Let’s spread some holiday cheer and support Richmond’s small business and artist community at a new VIRTUAL Holiday Villages!
- Live Music
- Small Businesses
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- And MORE!⠀Grab your family, friends, loved ones, and curl up on the sofa to shop and hang with us!⠀Finish all your holiday shopping the first weekend of December!⠀You don’t want to miss this!⠀Presented by the Richmond Night Market, in partnership with The City of Richmond, Brok Productions, and The Economic Development Authority of Richmond.⠀Let’s spread some holiday cheer and support Richmond’s small business and artist community at our new VIRTUAL Holiday Villages!⠀HELP US SPREAD THE WORD- Share this post with your followers and family and friends!
New VMFA exhibition portrays the majestic beauty of Virginia’s Natural Bridge
The exhibition, free to visitors, will be on view at VMFA from February 6 to August 1, 2021.
The Virginia Museum of Fine Arts (VMFA) has announced its upcoming exhibition, Virginia Arcadia: The Natural Bridge in American Art, an exploration of the artistic portrayal of this spectacular and seemingly miraculous natural landmark. The exhibition, free to visitors, will be on view at VMFA from February 6 to August 1, 2021.
The majesty of the Shenandoah Valley’s Natural Bridge, a 400-year-old geological formation, has inspired artists, writers and explorers over the centuries. It has served as an ethereal example of the American landscape, an icon of natural history and a witness to human civilization. One of the most depicted sites in American 19th-century landscape painting, this formation captured the imaginations of artists like Frederic Church, David Johnson, Edward Hicks and Caleb Boyle, as well as many decorative artists.
“VMFA is pleased to recognize Virginia’s very own natural landmark through this exhibition,” said VMFA Director and CEO Alex Nyerges. “We hope Virginia Arcadia inspires appreciation for and interest in rediscovering the wonderful natural world here in our state, and also recognizing that the environment is a precious source of inspiration.”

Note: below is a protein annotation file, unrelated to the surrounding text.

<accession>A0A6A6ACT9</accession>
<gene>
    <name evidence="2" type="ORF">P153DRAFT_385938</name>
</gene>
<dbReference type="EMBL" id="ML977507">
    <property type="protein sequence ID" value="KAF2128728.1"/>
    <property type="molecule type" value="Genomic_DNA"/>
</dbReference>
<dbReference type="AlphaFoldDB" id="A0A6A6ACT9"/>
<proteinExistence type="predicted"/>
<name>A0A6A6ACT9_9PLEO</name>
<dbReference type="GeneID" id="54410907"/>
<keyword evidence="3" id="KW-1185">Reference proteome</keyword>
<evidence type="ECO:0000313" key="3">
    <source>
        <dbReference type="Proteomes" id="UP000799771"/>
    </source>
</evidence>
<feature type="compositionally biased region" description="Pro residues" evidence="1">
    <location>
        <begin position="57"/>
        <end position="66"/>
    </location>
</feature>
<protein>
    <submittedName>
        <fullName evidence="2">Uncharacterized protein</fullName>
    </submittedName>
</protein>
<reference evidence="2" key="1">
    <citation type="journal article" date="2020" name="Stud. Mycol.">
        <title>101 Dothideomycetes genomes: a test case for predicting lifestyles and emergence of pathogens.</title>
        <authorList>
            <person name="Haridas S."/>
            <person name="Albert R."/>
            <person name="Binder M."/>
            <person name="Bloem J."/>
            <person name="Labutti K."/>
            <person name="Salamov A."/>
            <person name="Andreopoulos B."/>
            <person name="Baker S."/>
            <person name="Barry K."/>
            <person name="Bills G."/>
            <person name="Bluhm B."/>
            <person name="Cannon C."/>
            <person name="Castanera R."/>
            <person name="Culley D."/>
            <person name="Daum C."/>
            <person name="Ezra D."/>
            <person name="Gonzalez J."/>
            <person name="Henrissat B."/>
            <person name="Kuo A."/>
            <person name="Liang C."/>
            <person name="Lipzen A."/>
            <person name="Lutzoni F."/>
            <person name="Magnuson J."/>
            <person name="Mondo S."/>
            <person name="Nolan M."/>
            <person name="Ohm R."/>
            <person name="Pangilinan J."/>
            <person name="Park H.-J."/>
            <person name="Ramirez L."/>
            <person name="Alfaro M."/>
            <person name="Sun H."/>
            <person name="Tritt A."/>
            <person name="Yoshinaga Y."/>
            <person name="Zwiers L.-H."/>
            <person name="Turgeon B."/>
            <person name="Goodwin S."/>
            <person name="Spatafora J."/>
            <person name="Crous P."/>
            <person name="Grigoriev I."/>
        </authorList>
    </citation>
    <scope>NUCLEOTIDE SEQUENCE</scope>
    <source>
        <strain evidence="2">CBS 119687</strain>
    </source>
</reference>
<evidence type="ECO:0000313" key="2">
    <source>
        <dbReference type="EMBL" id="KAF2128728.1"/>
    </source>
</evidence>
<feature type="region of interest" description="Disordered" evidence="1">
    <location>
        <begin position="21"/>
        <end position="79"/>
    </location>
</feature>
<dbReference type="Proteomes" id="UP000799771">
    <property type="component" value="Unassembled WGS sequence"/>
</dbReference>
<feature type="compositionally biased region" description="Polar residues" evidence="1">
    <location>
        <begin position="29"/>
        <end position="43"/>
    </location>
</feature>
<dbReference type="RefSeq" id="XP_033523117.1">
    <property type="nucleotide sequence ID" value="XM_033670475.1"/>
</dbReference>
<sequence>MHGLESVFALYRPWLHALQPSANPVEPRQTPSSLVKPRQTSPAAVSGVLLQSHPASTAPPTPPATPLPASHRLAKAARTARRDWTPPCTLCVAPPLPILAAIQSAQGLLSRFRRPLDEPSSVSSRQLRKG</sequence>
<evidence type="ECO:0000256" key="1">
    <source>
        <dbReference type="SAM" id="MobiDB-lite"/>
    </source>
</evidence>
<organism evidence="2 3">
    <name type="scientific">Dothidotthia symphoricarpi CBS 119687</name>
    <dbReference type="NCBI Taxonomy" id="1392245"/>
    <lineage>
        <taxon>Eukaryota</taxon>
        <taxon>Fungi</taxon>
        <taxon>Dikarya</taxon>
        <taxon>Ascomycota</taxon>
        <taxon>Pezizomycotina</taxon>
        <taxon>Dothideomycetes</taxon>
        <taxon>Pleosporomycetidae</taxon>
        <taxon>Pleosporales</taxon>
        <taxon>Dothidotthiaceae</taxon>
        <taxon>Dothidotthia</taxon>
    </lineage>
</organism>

“Consider a time when our very landscape sparked wonder and inspired myth,” said the exhibition’s curator, Dr. Christopher C. Oliver, VMFA’s Assistant Curator of American Art. “Artists were moved to not only capture its picturesque splendor and breathtaking sense of place, but also all that the Natural Bridge represented and idealized — the sublime divinity of the natural world, the excitement of discovery, the harmony between nature and civilization and the abundance of pastoral beauty.” The Natural Bridge is also historically relevant to western expansion, slavery, natural history, tourism and ecological conservation.
Virginia Arcadia examines the Natural Bridge through more than 60 paintings, prints, decorative art objects and photographs made between the late 1700s and the early 1900s. Highlights of the exhibition include works from VMFA’s collection including one of the earliest illustrations of the Natural Bridge, an engraving from 1787 by Baron De Turpin, a French engineer sent to document the site, one of three such engravings featured in Volume 1: Travels In North-America in the Years 1780, 1781 and 1782. Joshua Shaw’s oil painting Natural Bridge No. 1 (ca. 1820) captures the view from atop the arch of the bridge looking down into a nearby creek in Rockbridge County, Virginia. Several works in the exhibition are on loan from institutions across the country including the Chrysler Museum, the Fralin Museum of Art at the University of Virginia, the Mead Art Museum at Amherst College, the Metropolitan Museum of Art, the Nelson-Atkins Museum of Art, the Virginia Museum of History and Culture, and the Yale University Art Gallery, as well as from private collections.
More information about Virginia Arcadia: The Natural Bridge in American Art can be found on the museum’s website.
Photos: Preview of Dominion Energy GardenFest of Lights at Lewis Ginter
November 23rd is when you can check out the lights at Lewis Ginter but last night we were lucky enough to get a sneak peek.